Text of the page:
Saving Throws or Defying Danger

Note: This post has content disclaimers.

This post began as I was working on . And while it was published first it was inspired by that post. I would also recommend taking a look at nerdwerd’s Saving Throw = Defy Danger post. It was written prior to my post, but I didn’t know about the post until it was pointed out in the comments.

Thinking about old school character sheets. In particular the mental cue that the Saving Throws give.

  • Paralyzation, Poison, or Death Magic
  • Rod, Staff, or Wand
  • Petrification or Polymorph
  • Breath Weapon
  • Spell

These are a litany of the dangers a character might face. And those dangers are very specifically called out on the character sheet sitting in front of a player.

Contrast with Dungeon World. The character sheet doesn’t give any indication of the dangers you will face. It is a collection of things that you can very specifically do.

And throughout the materials facing the players – the moves sheet in particular – there is the Defy Danger move. It describes that characters can defy dangerous things, but doesn’t give much of an inkling of what those dangers might be.

A Few Examples for Contrast

In old school games on both sides of the Game Master (GM 🔍) screen there is a clarity regarding when poison and magic take effect; This is how I might describe a spider attack in an old school game.

The spider bites you as it begins spinning a web around you. Take 1d4 damage and make a saving throw versus poison.

The attack describes that in order for the poison to take effect, the character must fail their saving throw. And before the narrative proceeds we need to know the results of the saving throw.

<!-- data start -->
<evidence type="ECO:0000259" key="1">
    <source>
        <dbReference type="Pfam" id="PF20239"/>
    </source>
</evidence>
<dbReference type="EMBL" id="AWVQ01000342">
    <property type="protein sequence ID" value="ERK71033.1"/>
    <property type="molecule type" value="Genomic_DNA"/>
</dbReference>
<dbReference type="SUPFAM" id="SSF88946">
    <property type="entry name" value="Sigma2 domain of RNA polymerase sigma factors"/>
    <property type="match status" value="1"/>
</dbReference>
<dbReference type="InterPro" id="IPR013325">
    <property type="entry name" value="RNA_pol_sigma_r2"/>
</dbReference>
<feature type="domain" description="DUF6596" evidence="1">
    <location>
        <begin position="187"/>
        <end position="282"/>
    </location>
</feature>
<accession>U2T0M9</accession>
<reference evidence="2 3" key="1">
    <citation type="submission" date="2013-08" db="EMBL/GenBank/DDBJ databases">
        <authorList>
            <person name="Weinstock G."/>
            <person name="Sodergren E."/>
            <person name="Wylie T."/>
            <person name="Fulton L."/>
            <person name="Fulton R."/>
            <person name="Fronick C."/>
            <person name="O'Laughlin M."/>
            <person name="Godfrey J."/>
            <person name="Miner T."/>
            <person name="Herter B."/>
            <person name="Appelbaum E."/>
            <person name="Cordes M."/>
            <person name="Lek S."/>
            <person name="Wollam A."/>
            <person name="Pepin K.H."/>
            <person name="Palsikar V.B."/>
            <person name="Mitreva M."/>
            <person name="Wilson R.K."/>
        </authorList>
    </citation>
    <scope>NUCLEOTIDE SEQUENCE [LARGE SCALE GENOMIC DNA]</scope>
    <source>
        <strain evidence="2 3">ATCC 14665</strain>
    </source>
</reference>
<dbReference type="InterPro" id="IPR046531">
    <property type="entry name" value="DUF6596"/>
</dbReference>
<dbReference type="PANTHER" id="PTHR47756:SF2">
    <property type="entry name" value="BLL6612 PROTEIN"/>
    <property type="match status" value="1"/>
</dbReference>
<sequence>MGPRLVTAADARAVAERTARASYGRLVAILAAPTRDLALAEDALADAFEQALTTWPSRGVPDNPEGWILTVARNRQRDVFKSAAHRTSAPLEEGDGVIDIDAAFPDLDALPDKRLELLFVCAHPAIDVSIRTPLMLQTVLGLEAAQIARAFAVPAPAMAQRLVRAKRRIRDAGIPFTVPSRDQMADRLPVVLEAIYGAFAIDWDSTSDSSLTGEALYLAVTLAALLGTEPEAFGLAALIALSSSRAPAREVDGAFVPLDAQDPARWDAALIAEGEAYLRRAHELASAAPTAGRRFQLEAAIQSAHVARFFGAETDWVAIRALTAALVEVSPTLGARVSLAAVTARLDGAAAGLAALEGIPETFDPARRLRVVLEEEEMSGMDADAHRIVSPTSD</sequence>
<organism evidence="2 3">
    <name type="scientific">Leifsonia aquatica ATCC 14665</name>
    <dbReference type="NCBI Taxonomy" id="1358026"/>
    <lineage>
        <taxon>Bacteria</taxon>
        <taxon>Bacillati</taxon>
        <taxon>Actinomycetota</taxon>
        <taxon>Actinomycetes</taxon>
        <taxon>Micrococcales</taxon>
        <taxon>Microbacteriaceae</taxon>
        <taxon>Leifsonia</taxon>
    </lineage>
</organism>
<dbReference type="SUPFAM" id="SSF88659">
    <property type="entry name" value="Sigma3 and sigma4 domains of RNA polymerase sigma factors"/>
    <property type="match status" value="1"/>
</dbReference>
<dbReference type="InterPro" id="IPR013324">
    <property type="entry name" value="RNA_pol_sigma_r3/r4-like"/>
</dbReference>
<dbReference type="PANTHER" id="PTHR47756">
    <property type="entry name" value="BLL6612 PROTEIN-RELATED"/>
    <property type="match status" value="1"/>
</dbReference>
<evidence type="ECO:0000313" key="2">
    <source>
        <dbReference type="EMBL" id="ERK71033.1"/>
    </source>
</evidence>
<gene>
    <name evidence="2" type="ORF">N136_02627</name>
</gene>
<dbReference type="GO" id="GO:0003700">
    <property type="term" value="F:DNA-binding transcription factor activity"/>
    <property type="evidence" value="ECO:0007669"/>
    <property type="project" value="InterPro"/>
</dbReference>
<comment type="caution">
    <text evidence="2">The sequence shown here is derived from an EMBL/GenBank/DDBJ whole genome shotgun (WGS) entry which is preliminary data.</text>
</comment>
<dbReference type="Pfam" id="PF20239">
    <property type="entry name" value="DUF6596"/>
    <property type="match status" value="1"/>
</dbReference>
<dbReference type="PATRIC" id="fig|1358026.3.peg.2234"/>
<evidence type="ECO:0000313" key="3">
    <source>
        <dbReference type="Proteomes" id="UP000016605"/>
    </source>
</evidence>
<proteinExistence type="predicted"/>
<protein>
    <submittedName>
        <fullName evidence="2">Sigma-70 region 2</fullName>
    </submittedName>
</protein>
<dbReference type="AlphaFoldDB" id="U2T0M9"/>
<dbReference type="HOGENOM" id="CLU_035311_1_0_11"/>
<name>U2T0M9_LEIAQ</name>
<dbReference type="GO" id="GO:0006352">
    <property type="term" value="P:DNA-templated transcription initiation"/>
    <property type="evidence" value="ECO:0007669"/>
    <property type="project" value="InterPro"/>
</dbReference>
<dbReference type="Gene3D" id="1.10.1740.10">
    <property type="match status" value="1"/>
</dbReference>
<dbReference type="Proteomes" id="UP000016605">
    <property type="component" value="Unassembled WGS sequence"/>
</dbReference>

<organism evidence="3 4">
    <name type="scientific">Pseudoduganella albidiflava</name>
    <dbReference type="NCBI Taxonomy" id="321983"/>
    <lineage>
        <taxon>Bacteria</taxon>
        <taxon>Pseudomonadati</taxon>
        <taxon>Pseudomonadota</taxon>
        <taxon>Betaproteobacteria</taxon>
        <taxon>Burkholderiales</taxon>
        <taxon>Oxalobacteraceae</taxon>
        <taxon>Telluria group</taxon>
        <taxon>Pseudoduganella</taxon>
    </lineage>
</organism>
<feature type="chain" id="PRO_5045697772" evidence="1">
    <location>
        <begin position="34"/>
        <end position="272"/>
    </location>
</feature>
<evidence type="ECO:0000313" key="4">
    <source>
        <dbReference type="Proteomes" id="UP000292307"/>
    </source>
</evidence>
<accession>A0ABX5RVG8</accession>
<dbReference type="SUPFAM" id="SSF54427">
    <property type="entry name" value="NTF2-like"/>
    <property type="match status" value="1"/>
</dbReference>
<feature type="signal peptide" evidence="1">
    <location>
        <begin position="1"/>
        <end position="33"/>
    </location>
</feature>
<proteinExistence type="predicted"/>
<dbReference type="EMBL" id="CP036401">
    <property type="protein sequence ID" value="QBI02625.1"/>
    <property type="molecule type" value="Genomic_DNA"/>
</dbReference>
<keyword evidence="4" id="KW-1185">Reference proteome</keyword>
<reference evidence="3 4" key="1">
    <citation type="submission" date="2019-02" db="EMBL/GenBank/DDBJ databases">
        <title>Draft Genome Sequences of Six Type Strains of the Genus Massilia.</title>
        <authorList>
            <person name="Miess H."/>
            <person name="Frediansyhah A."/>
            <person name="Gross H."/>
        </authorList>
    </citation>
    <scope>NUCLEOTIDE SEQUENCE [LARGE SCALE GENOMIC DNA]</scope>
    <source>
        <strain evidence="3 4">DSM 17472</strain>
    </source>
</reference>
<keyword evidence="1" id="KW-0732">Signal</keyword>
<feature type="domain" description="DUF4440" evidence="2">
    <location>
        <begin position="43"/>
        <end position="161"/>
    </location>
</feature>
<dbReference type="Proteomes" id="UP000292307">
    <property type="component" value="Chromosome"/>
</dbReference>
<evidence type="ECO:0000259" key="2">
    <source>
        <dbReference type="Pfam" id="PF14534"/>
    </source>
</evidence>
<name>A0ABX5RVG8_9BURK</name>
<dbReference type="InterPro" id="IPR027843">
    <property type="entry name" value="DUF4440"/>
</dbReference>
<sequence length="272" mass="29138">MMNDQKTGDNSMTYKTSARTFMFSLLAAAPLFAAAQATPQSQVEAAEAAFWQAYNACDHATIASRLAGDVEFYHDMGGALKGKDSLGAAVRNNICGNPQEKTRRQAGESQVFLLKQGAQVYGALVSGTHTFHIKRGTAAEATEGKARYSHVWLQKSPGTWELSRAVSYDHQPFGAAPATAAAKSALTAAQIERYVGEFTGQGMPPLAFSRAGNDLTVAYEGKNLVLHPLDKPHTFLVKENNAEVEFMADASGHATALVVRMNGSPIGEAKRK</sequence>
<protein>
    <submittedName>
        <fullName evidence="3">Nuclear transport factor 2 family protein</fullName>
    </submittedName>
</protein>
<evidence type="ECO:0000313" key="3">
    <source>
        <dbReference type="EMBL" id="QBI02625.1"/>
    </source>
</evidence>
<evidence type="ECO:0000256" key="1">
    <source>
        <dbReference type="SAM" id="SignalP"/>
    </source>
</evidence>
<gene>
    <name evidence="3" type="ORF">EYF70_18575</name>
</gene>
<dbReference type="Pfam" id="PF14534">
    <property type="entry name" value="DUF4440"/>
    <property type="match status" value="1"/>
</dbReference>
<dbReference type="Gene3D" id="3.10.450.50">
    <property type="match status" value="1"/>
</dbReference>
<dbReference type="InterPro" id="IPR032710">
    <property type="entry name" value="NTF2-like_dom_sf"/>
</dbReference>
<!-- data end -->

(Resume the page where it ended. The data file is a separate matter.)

In Dungeon World things are more murky. Below are two sequences that are equally valid.

The spider bites you; take 1d4 damage. You immediately feel the burning sting of the venom as the spider begins to spin a web around you. What do you do?

The spider bites you; take 1d4 damage. Its venom weakens you as the spider begins to spin a web around you. What do you do?

In the former sequence the player is given an opening to respond to the venomous bite. In the latter sequence the character is already suffering from the venom. In both cases the character will likely need to defy danger in an attempt to break free of the webbing.

But does the player know that they could defy the danger of the poison?


I much prefer the Dungeon World sequences – though I would entertain other examples for the old school sequence instead of my straw men. The Dungeon World sequences very obviously begin and end with the fiction. They are inviting the player to respond.

But this comes with a cost as well – the GM must remember the danger of the poison.

In the old school example, the poison is quickly resolved. And perhaps that is its brilliance.

Old school games were originally run for half a dozen or more players. That is a lot of fiction for a GM to juggle.

I shudder at the thought of running a Dungeon World game for half a dozen or more players. It would be too much fiction to hold in my mind; I would need procedures to handle that.

Dungeon World games focus on the fiction. Old school games focus on exploration. And for exploration you really want to know the dangers that are ahead of you.